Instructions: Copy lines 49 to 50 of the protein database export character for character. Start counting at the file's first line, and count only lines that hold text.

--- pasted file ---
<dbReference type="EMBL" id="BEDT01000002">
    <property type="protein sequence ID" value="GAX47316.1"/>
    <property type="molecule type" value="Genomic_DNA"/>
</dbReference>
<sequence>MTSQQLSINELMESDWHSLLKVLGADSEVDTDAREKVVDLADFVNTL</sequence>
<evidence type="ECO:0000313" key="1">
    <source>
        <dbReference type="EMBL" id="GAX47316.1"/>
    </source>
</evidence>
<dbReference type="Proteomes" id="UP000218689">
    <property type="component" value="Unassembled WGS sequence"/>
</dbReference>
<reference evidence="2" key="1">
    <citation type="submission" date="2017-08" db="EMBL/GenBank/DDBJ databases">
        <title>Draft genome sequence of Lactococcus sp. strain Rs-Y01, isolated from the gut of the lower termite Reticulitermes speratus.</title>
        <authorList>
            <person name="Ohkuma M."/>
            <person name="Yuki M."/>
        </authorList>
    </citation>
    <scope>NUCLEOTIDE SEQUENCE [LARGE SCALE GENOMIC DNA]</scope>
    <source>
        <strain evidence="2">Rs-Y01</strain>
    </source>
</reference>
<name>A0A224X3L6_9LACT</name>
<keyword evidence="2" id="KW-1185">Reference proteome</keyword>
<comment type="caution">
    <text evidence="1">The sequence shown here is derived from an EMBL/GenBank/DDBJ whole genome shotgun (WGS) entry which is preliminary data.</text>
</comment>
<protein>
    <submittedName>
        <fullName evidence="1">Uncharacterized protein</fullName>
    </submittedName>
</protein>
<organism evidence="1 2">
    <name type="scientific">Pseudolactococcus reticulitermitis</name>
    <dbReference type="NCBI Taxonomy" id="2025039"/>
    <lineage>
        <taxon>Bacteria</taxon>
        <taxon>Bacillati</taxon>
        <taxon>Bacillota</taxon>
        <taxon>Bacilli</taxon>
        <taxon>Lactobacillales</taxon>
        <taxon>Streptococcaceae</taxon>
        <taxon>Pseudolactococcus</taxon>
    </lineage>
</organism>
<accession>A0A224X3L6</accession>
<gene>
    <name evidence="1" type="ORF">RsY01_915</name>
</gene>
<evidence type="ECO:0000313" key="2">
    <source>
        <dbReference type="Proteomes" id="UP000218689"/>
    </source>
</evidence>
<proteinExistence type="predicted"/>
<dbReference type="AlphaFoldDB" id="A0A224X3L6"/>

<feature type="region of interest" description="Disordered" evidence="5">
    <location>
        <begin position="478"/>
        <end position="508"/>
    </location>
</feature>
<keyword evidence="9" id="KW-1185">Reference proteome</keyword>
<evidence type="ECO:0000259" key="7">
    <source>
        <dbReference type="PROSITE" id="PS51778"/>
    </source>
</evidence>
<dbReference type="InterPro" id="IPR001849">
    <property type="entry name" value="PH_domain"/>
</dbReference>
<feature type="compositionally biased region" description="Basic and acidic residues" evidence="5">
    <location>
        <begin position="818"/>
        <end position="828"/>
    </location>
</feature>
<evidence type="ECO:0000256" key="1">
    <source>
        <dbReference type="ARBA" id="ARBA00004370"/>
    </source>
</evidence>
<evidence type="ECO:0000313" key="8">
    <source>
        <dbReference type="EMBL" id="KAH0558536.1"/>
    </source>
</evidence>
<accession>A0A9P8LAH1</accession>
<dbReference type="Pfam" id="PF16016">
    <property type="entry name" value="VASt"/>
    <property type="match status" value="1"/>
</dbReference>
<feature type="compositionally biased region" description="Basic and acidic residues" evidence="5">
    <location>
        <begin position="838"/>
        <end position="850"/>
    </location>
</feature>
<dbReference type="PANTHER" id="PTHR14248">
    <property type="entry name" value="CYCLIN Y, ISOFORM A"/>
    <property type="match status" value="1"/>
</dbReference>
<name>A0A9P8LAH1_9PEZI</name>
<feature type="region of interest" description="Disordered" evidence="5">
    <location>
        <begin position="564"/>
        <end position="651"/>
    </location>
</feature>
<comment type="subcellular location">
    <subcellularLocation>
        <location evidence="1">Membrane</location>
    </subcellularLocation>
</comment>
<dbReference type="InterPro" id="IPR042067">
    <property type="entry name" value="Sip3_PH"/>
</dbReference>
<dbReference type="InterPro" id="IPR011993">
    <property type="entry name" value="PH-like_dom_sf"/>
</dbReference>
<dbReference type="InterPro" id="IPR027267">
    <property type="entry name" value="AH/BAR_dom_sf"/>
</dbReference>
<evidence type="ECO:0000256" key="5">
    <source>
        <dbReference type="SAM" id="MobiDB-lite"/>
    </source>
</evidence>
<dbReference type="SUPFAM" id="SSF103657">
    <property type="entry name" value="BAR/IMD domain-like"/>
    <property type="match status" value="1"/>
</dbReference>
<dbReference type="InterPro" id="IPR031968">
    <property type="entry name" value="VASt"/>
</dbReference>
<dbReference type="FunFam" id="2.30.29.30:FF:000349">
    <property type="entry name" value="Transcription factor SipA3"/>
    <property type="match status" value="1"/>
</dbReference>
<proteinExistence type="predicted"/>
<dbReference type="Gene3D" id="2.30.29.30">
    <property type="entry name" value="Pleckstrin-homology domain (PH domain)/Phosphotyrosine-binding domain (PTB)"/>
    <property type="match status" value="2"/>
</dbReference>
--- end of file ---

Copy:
</organism>
<accession>A0A224X3L6</accession>